"So, how are you enjoying your visit here at the keep?" asked the hostess to the heroine's rival, and the heroine wondered if it was her own wistful thinking which found a slight emphasis on the word "visit". She reached for a piece of bread from the woven basket, breaking it apart slowly.

"Your home is simply beautiful," the rival woman enthused with a smile, looking around her. "It seems the type of place one could easily stay at forever and never become tired of it."

The heroine found herself ripping her piece of bread into quarters ... eights ... her good friendís hand gently came on top of hers and she paused, taking in a deep breath.


It's challenging of course to give the full flavor of a situation in a short blurb, but the focus is on what is being said as well as what actions go along with the words. Sometimes the two are in sync - while at other times the words say one thing while the actions are conveying a different message. Subconscious gestures such as crossing arms or looking away can be quite communicative.

You'll note I didn't describe the type of bread, the details of the basket, the clothes the characters were wearing, or the noise level of the room. The reader has met the characters already so they know the basics of age, size, shape, hair color, and type of clothes they would generally wear. I leave the details of a specific encounter up to the reader to imagine in the background and maintain the focus on the words that flow between the characters and the actions that accompany them. Did his eyes dart to the side as he gave his statement of where he'd been? Do her hands twitch nervously in her lap as she hears her friend make plans to do something unethical?

That's not to say that I never describe people or locations, of course. Sometimes, if the heroine is taking her time and looking around, I let the book reflect that. Here is a scene from one of my books where the heroine is feeling reflective and heads out into the gardens.

When she pushed her way through the thick outer door, she was immediately hit by a wall of heat and humidity. The heavy air seemed to dance in waves, and she pushed her damp hair back from her face before moving on.

She ambled through the fragrant herb garden, breathing in the rich aromas of sage, tarragon, and oregano. It was intoxicating, and she sat by a bushy sage plant, ripping one of the leaves from its base, pulling it apart into quarters to inhale its aroma. She closed her eyes, drawing in its rich scent. She had forgotten how wonderful the gardens were here.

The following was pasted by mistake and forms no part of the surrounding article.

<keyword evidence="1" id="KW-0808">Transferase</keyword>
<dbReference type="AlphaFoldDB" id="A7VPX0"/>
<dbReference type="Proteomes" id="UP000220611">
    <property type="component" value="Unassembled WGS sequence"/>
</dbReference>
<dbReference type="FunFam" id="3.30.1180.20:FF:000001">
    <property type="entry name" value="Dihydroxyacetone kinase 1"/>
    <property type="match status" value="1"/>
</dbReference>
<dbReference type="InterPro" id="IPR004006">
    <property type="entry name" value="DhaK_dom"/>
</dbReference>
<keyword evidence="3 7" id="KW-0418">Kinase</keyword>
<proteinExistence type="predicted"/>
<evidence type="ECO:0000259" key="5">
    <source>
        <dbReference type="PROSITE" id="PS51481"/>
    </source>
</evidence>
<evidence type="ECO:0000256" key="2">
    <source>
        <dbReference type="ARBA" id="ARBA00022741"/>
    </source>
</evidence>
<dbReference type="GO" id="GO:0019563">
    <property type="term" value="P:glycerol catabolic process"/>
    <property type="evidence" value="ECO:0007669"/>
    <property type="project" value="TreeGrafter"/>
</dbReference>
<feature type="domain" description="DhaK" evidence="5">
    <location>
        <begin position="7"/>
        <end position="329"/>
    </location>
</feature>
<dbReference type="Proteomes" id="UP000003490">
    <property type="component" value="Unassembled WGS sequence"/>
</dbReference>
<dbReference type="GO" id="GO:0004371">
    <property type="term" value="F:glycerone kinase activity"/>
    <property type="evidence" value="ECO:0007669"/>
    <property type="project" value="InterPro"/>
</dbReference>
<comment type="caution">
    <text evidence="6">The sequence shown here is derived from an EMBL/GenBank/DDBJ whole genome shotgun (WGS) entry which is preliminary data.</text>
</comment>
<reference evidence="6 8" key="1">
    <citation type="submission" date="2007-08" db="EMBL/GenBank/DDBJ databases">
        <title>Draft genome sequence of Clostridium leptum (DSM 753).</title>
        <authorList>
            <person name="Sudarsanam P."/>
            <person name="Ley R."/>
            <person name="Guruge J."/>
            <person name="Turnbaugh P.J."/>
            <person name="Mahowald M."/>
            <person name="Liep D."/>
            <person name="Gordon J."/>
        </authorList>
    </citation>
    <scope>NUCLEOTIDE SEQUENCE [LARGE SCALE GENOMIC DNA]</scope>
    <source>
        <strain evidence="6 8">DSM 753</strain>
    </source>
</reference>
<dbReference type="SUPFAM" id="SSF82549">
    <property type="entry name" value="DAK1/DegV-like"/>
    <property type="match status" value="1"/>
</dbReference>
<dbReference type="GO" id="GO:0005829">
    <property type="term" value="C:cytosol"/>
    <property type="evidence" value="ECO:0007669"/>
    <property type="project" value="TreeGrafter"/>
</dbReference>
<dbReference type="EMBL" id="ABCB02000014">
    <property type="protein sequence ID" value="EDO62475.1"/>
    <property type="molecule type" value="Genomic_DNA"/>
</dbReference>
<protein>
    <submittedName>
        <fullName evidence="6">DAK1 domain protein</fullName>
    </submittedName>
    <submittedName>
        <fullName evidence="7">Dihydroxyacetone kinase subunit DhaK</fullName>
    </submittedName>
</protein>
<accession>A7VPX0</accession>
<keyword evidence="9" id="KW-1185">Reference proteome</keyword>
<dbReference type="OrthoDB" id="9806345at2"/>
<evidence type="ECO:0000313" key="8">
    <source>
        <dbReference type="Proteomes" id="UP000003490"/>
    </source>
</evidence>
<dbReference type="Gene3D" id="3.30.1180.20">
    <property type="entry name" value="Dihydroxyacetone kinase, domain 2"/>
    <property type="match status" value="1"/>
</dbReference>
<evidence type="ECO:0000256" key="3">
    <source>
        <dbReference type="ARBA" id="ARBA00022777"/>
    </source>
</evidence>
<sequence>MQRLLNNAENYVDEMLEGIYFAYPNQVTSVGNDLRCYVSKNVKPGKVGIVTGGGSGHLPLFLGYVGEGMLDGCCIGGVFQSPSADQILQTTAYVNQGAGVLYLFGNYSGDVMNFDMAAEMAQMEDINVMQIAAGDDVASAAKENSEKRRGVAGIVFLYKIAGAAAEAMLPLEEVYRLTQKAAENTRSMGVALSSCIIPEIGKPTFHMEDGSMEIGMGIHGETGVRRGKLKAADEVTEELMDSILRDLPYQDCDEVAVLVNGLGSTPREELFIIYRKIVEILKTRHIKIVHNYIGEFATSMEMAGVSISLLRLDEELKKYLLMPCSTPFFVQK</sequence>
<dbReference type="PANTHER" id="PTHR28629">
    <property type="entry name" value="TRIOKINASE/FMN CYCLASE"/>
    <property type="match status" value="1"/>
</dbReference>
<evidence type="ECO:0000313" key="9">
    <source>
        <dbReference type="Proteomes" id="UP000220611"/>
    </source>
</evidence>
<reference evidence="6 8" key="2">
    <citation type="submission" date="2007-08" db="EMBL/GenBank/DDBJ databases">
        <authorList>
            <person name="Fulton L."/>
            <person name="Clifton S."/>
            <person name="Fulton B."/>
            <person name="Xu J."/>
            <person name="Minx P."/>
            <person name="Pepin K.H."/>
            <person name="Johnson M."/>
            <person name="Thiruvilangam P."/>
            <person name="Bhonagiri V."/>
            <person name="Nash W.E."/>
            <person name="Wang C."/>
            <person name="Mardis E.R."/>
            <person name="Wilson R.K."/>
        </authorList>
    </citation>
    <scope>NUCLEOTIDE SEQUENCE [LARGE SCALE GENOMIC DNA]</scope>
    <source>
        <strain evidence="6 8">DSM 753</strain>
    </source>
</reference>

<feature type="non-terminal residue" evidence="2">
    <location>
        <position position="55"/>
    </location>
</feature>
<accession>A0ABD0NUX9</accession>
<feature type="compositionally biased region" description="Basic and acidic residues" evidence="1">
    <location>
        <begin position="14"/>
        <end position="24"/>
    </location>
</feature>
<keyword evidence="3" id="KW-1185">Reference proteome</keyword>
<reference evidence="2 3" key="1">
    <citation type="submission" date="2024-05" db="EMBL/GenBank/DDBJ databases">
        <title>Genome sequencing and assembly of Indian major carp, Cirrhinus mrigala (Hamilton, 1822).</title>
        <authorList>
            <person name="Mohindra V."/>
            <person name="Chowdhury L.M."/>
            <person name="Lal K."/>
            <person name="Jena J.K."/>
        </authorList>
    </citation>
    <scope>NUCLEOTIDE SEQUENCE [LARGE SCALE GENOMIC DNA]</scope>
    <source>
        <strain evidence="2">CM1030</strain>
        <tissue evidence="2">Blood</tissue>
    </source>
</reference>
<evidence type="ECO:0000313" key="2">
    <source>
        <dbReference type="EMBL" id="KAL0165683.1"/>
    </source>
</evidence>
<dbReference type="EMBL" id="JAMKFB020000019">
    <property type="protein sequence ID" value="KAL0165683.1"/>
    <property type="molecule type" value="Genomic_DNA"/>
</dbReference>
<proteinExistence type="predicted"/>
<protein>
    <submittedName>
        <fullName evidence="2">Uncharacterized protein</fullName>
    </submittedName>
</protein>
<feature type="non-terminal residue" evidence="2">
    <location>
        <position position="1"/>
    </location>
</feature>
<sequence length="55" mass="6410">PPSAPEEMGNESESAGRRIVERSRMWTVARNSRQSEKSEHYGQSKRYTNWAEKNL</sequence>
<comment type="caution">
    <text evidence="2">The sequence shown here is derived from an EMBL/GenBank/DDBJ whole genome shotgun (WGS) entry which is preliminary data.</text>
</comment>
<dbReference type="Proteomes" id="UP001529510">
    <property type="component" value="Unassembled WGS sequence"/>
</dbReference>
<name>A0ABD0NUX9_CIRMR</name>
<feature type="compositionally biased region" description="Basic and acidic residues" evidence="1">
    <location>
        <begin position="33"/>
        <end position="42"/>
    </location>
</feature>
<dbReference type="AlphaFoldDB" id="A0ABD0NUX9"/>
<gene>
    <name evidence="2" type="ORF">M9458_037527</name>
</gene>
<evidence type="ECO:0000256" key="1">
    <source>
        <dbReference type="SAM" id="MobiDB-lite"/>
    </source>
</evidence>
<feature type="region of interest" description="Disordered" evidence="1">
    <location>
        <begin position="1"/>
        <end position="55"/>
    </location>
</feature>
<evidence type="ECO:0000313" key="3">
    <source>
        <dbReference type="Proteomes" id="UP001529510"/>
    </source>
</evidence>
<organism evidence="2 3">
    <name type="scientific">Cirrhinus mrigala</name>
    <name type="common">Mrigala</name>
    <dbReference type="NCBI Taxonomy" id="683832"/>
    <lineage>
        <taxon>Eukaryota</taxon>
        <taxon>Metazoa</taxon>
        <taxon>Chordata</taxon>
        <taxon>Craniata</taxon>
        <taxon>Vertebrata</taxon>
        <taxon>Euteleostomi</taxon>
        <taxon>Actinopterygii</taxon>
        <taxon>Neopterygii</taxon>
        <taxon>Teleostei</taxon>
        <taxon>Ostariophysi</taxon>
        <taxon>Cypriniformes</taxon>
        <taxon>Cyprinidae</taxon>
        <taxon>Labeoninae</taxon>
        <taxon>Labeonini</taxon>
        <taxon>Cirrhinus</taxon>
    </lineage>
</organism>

I describe details when the heroine is paying attention to the details. If the heroine is caught up in the moment of what is being said, then the book reflects that.

I am certainly not saying my style is better or worse than any other style out there. Even though I tend to write sparsely, when I read books I do adore writers who always provide lush descriptions. I also adore writers who skip landscapes and focus on high action plots. I'm a voracious reader and can probably enjoy every style that is out there.

So that being said, when I do my own writing, I tend to focus on what the heroine is paying the most attention to - usually the words being spoken and the actions that accompany them. This interplay is what intrigues me most about the stories I am presenting. Yes, in my head when I write these scenes I see them in lush, rich detail. I see the curve of the finely made cotton dress along her hips as she turns, I see the dense, fragrant loaves of brown bread as they nestle against each other in the basket. I see the quick glance of concern as the other characters react to what has been said, as one pulls back slightly, as the other leans forward as if to contradict. I then filter through all of those impressions and select out the ones that the heroine is most aware of, to help the reader to feel as if they are "there in the moment" experiencing the sequence in real time.

For example if I read the above scene at the table, in my mind it seems to roll out just as it would in real life, as if I were sitting there at the table watching the exchange. However, if I then injected let's say ten more paragraphs describing the surroundings and clothing and lighting in great detail, now it would take a full minute to read. In real life there wasn't a full minute pause while the characters took in those details. They took them in a split second as part of their normal sensory deluge. There is no way to compress those details into a split second for the reader of a book. I suppose that's where a movie version has an advantage, because the movie can convey all of the fabric and table and crowd noise details in a moment. Since I am working in the medium of words, I need to balance where I provide that "pause for details" and where I stay on line with the actions and words which are flowing through the heroine's mind.

As always I am very interested in feedback!